6. FieldLabLover

    FieldLabLover Elite Refuge Member

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    <<Its going to be 105 here today so this mornings training session ended after 10 minutes of retrieving bumpers and a goose wing in the yard ( no water retrieves ). >>

    10 min is way too much retrieving especially at 105 degrees and high humidity. When the tongue starts hanging quit! Over heating is next and collapse. Most people only train in early morning when it's that hot.
     
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  7. CA Birdman

    CA Birdman Elite Refuge Member

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    It gets fairly warm even in the mornings out here even in the mornings. She can do 3 miles on the bike easier than running drills in same amount of time. Always have plenty of water. Night training is usually 1 or 2 lining bumpers then water retrieves.

    7 months do have their endurance and full development. Even with water training based on what I have read, for a pup at that age 10 minutes or so is the suggested limit. Remember your pup is not fully grown and muscles and tendons and everything else are still growing, have play etc. that will tighten up as physically develop.
     
  8. Rick Hall

    Rick Hall Elite Refuge Member

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    Fwiw, I carry two whistles: one a quiet (to our ears) little ACME 212 that many of us in this country think of as a close working British spaniel whistle (but that dogs respond to at surprising-to-me distances unless well upwind in running water), the other Fox 40's Sonic Blast model that will hurt you and everyone nearby if you hit it really hard without first cupping it megaphone-like with your hands. They could hardly be more different, yet work equally well in the situations calling for them, even though the quiet one sees the overwhelming majority of our daily use.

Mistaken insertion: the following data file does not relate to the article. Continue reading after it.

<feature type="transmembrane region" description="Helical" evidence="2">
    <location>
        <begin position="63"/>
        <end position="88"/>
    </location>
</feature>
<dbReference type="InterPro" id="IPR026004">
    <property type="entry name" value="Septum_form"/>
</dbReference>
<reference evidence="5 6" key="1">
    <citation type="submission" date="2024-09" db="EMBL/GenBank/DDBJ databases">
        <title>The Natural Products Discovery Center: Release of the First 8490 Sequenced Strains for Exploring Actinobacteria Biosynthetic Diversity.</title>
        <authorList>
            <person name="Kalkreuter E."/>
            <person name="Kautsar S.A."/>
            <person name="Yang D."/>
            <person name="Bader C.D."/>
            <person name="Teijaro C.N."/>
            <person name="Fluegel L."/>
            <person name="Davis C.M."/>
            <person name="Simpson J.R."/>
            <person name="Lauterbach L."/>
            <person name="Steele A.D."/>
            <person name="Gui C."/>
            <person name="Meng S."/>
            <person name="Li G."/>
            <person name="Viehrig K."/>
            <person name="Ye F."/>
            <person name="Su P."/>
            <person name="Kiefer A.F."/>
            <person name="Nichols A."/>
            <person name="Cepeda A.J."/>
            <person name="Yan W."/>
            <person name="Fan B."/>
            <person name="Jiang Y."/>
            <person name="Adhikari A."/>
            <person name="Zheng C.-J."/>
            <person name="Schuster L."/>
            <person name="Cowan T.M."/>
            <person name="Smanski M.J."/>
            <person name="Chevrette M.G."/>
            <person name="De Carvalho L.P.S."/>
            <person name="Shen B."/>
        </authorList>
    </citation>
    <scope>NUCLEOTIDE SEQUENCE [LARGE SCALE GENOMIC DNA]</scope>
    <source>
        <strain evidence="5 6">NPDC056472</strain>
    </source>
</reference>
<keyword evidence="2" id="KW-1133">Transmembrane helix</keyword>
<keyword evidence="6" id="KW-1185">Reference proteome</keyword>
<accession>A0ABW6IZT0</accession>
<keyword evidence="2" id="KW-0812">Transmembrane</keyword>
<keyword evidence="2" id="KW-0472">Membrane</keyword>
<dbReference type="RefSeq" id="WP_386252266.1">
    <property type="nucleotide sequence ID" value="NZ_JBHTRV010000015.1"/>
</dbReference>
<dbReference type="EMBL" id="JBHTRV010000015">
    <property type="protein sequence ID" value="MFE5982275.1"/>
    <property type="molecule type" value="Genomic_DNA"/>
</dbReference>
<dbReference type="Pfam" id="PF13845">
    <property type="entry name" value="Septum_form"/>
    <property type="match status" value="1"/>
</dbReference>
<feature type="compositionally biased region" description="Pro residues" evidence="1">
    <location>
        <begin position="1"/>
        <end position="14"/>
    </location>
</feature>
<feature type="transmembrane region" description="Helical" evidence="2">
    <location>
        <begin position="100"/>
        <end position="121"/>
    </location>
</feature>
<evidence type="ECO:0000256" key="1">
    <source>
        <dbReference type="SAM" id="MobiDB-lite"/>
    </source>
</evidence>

(Might add that I also carry a herding dog whistle on the same string to mess with the fulvous and black-bellied whistling ducks that summer here, as it mimics their many tones well. It's ignored almost completely despite sometimes similar cadence or inflection, presumably because it's not associated with training. But let me blow it in the blind and watch the ears and eyes rise. Dogs are pretty sharp about such things.)

    Four of my Chesapeakes have been of similar "dead grass" color, but their tolerance of our Louisiana summers has varied greatly. Here, we must even be cautious about working dogs in water which may be soupy hot. Big thing is to have a plan that helps us get the most good out of the short periods they can do real work without overheating - or train in the rain.
     
    Last edited: Jul 22, 2017
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  9. Il. MudDuk

    Il. MudDuk Elite Refuge Member

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    Maybe I wasnt clear or didnt write exactly what I wanted to say with clarity....

    We went out in the yard at 8am local time....still cool enough out but the heat was indeed coming ( its here now, thus why I am in the house with the dog watching the ball game ). When we went to the local pond I found earlier, it was getting warm but the shade trees etc made for a fun, albeit short, trip. Most of it was just getting to know the pond, any snags, talking with the owner of the pond, etc. Mostly, the pup was allowed to "play" in the water at her leisure vs. a bonifide work/training regimen, though bumpers and a goose wing were thrown for her.

    Yes, once her tongue starts to hang, we done. Its just that it seems to "hang" quicker than what I would expect when its not overly warm out. She's our baby so no mistreatment/hard work outs/over doing it will ever happen here.

    Mr. Hall, I can only imagine what that Louisiana heat, coupled with gators and skeeters is like. Well, I CAN imagine it, and to that I say " No thanks ".

    Thanks to all for the replies.
     
  10. Doc E

    Doc E Elite Refuge Member Sponsor

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    Both young (up to age two) and geriatric dogs (age 8 and up) don't have the greatest thermoregulation.
    With impeded thermoregulation, the young and the old get cold easier and they get hot easier.
    .